Ten Soldiers and Five Airmen Treated For Possible Anthrax Exposure

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Ten soldiers and five airmen were among 22 personnel at Osan Air Base in South Korea who were being treated with antibiotics as a precaution after their possible exposure to anthrax, the Pentagon said Thursday.

There were "no suspected or confirmed cases" of anthrax among the 15 service members, four contractors and three civilian personnel at Osan, but all were taking the antibiotic Ciproflaxin, of Cipro, as a precaution, said Army Col. Steve Warren, a Pentagon spokesman.

"All personnel were provided appropriate medical precautionary measures to include examinations, antibiotics and, in some instances, vaccinations," the Air Force said in a statement. "None of the personnel have shown any signs of possible exposure."

The airbase in South Korea, and nine civilian and government labs in the U.S., last month received anthrax samples from the Army's Dugway Proving Ground in Utah that were to have been irradiated to make the deadly spores inert.

The samples were sent to the labs in the U.S. and to Osan as part of an effort by the military to develop a field test for the presence of biological agents.

However, one of the samples "popped up hot," or showed signs of having live anthrax spores, at a lab in Maryland that the military has not identified, Warren said. Four civilian workers at the Maryland lab were also being treated with antibiotics as a precaution.

The other labs receiving samples from Dugway were in California, Delaware, New Jersey, New York, Tennessee, Texas, Virginia and Wisconsin. Thus far, there have been no reports of live anthrax bacteria at sites other than the one in Maryland.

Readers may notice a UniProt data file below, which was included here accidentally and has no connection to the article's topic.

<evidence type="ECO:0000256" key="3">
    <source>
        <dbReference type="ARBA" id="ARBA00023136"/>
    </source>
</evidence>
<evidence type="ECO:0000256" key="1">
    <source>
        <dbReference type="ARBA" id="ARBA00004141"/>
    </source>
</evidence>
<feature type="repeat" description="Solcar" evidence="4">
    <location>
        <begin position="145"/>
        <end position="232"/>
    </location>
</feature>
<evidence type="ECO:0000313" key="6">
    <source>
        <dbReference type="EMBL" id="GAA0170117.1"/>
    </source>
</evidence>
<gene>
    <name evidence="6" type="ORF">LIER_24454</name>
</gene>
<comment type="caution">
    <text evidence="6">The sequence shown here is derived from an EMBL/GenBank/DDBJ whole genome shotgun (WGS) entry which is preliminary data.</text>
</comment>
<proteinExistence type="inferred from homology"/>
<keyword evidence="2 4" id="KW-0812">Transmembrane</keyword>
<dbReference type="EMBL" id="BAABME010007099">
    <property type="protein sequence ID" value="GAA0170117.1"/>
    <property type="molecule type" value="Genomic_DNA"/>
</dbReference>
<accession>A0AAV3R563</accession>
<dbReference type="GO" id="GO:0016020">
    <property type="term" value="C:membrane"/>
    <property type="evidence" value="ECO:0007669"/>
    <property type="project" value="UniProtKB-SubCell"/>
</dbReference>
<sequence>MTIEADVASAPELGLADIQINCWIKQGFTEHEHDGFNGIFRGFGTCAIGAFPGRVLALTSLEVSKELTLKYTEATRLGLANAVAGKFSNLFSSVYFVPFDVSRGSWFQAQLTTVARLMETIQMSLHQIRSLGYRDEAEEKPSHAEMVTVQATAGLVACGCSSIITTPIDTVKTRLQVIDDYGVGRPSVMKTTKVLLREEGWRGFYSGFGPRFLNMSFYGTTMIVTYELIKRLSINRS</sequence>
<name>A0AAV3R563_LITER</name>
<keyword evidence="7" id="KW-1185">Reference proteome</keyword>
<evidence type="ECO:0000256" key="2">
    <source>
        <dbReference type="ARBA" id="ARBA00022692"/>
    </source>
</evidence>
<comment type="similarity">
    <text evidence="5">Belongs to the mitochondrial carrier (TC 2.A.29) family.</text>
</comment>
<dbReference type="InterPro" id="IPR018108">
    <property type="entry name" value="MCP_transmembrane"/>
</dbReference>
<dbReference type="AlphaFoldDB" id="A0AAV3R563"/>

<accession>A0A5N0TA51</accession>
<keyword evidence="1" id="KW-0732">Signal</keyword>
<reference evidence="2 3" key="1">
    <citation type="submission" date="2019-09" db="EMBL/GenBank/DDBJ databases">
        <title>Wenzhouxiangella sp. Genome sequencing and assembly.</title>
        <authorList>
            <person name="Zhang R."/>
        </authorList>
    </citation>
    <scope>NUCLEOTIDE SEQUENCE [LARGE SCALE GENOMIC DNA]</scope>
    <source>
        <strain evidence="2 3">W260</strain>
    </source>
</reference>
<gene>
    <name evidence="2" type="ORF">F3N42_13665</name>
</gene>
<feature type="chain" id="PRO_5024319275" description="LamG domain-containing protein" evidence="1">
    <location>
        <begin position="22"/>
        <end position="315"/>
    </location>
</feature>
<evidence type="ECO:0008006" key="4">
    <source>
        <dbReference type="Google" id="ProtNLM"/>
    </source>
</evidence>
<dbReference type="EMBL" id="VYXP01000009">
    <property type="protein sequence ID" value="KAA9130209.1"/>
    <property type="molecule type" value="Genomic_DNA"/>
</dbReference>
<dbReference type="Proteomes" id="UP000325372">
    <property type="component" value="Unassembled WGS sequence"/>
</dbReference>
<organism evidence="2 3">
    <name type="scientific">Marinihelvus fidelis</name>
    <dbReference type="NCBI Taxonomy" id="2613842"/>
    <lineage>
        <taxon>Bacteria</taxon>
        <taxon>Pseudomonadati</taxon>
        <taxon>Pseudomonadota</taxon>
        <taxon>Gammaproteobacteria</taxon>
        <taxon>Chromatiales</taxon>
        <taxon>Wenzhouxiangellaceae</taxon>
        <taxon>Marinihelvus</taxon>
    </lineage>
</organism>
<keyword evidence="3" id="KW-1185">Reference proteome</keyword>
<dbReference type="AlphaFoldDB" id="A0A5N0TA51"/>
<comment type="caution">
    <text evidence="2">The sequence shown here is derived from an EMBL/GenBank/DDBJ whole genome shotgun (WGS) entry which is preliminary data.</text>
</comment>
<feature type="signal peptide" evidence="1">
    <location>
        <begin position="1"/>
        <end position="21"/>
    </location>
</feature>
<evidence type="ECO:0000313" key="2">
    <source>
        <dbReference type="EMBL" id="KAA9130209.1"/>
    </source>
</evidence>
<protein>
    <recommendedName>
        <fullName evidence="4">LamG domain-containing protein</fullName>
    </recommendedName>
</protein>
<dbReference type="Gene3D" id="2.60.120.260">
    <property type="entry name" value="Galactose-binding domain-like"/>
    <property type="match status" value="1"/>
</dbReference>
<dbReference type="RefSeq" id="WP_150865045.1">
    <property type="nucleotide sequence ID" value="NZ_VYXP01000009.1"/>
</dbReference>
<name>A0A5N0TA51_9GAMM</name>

However, the Centers for Disease Control and Prevention in Atlanta, which is investigating the handling of the Dugway anthrax sample, said in a statement that the anthrax samples may have gone to as many as 18 labs in the U.S.

At a breakfast meeting with defense writers, Army Chief of Staff Gen. Ray Odierno said Dugway personnel appeared to have followed guidelines and in handling the samples and investigators were now reviewing themselves to determine why a supposedly inactive sample turned out to have live bacteria.

"The best I can tell there was not human error," Odierno said while stressing that he was commenting based on preliminary reports, Reuters reported.

The CDC, which is investigating the anthrax sample distribution, has had its own problems in handling anthrax.

Last summer, dozens of workers at the CDC in Atlanta were potentially exposed to live anthrax after specimens were not properly inactivated before being transferred between labs.

-- Richard Sisk can be reached at Richard.Sisk@military.com

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